The New Taylor Swift Album Is *Obviously* About Being a Skier. The Lyrics Prove It.
“Midnights” is about self-loathing, revenge, falling in love, and falling apart—all elements of the outdoor lifestyle
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Taylor Swift released her 13-track album, “Midnights,” last week and the Internet was set ablaze with speculation about what (or whom) each song is about. But it seems clear to us that an album about self-loathing, revenge, falling in love, and falling apart is almost certainly inspired by life as a skier. The proof is right here. These are the most telling lyrics from the singer’s tenth studio album. Ski you later, Tay.
“How the hell did we lose sight of us again?
Sobbin’ with your head in your hands
Ain’t that the way shit always ends?”
These lyrics are clearly about being lost in the woods with the friend (read: the guy you’re dating) who always says “it’s just right over here” and refuses to use a map. You’ve hit your breaking point and you’re on the verge of tears because this happens every time this person talks you into a Type-Two Fun outing. Hurts now, but feels good later.
“I have this thing where I get older but just never wiser
Midnights become my afternoons
When my depression works the graveyard shift
All of the people I’ve ghosted stand there in the room”
T Swift must have tried dating in a ski town to inspire this lyrical masterpiece. In the sordid world of ski-town dating, she’s not your girlfriend, it’s just your turn. So be kind to your exes, because you’re absolutely going to see them in the lift line, at après, the grocery store, or on your roommate’s arm. It’s a cruel world, but some of us think it’s worth it.
“It’s me. Hi.
I’m the problem, it’s me”
Everyone loves to bitch and moan about ski traffic, and that’s fair to some extent because it’s a real issue in places like Salt Lake City and Colorado’s I-70 corridor. But let’s keep one thing in mind: You’re not IN traffic, you ARE traffic. So before you complain about the thousands of cars on the road, look around and ask yourself: Are you part of the solution or are you part of the problem?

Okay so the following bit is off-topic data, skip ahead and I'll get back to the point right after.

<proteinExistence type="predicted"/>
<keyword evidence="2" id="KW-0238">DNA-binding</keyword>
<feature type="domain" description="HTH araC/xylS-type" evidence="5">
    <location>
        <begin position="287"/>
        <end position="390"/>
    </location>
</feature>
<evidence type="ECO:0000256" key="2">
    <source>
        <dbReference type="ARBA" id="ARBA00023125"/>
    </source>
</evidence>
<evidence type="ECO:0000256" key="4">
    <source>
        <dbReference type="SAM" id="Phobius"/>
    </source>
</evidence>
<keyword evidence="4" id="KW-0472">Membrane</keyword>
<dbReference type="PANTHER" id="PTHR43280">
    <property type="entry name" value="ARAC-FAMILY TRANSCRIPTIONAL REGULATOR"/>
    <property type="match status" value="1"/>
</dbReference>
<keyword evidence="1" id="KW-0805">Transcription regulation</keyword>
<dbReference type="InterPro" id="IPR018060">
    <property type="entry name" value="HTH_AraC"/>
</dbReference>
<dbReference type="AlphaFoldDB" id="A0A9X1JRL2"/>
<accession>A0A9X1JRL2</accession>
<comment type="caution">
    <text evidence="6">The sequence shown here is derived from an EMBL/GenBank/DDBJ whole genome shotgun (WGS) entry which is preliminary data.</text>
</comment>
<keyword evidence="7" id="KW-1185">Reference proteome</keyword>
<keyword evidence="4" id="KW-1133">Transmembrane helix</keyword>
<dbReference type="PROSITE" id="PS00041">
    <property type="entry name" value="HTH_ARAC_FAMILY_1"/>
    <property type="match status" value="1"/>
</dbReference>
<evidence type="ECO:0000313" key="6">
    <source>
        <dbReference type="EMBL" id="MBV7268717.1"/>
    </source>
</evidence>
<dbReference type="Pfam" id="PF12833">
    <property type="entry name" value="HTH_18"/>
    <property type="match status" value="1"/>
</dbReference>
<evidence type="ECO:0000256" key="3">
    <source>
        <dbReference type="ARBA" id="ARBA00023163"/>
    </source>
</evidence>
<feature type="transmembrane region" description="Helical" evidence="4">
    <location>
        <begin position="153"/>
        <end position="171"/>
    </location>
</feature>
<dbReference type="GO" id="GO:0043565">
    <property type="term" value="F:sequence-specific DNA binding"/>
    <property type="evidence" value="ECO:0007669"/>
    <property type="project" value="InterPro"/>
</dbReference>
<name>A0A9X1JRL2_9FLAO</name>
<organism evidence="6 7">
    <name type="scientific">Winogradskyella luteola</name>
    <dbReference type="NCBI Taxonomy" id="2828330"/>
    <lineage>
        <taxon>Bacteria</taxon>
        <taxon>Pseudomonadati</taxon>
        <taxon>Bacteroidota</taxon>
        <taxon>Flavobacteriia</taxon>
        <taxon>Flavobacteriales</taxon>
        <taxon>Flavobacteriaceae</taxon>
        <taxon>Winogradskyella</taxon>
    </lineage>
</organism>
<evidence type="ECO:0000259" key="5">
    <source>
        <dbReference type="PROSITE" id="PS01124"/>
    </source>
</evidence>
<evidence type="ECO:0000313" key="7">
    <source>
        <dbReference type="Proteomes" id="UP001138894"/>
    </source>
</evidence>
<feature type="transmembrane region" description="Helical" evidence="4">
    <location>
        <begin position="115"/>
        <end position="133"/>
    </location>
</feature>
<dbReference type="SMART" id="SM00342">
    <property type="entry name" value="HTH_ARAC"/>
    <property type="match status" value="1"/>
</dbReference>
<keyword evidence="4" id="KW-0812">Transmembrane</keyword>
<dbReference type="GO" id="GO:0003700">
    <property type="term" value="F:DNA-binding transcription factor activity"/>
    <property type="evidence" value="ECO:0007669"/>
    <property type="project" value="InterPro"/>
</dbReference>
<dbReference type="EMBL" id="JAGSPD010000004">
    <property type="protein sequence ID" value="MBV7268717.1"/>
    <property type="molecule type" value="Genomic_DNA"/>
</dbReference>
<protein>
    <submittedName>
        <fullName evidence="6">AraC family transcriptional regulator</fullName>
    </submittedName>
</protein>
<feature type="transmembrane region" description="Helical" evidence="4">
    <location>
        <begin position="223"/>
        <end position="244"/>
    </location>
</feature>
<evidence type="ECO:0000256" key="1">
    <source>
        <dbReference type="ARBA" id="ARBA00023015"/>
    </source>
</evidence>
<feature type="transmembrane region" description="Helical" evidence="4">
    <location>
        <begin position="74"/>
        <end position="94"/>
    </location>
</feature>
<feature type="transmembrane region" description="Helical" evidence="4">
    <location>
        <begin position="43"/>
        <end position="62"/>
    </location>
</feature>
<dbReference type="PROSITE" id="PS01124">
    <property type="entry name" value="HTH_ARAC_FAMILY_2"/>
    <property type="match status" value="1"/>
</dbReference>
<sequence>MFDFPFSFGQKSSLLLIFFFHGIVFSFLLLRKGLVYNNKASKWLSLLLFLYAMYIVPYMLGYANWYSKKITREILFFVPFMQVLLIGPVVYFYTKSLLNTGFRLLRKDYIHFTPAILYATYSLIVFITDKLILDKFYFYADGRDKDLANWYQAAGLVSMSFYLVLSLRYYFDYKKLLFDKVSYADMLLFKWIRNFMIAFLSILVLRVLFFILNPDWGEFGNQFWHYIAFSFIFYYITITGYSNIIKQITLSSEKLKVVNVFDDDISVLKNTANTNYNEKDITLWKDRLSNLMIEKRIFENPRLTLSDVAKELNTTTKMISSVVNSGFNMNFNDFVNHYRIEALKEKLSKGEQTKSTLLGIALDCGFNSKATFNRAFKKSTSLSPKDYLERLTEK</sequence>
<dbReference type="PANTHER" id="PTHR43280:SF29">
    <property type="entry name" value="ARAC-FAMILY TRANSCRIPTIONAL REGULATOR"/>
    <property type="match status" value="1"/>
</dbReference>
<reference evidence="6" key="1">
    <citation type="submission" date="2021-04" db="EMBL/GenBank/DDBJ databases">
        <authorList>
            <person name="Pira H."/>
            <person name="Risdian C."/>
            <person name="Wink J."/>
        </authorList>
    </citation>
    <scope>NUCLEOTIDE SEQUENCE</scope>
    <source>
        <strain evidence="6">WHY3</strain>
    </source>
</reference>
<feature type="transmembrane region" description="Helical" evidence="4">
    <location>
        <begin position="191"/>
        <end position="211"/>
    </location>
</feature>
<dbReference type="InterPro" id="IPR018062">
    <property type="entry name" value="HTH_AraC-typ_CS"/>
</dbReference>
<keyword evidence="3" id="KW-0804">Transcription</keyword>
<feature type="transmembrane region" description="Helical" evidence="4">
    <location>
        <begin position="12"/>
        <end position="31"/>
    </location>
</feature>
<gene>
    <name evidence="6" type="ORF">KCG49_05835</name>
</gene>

3. Snow on the Beach
“I’m unglued, thanks to you
And it’s like snow at the beach
Weird but it was beautiful”
As skiers, we tend to be obsessive about weather predictions. But in the face of the past few weird years, do the signs we’ve previously used even matter anymore? And what should we be looking at instead? Longtime SKI and Outside contributor Heather Hansman says more about the weird and wacky winters past and how they’ll affect this ski season in the face of climate change. Snow on the beach? We’d prefer it on our slopes, thanks.
“This scene feels like what I once saw on a screen
I searched ‘aurora borealis green’
I’ve never seen
Someone lit from within
Blurring out my periphery”
The best way to catch aurora borealis in all its lit-up beauty: go to the darkest places on earth, at just the right time, and hope for the best. Oh, and bring your skis. (I saw the Northern Lights for the first time on a trip to Alaska and I cried… very on brand.)
4. You’re On Your Own, Kid
“I gave my blood, sweat, and tears for this”
These are some of our favorite tales, from hilarious to horrifying, that offer a glimpse into what it’s like to work ski patrol, arguably the most important job on the mountain. We salute you!
5. Midnight Rain
“My town was a wasteland
Full of cages, full of fences
Pageant queens and big pretenders
But for some, it was paradise”
In northwestern Montana, a once unheard-of little burg called Whitefish has become a symbol of the quality-of-life crisis confronting ski towns everywhere. It’s paradise—but is it being loved to death?
“Did you leave her house in the middle of the night? (Oh)”
This song ain’t about anything other than dawn patrol. The early bird gets the powder worm!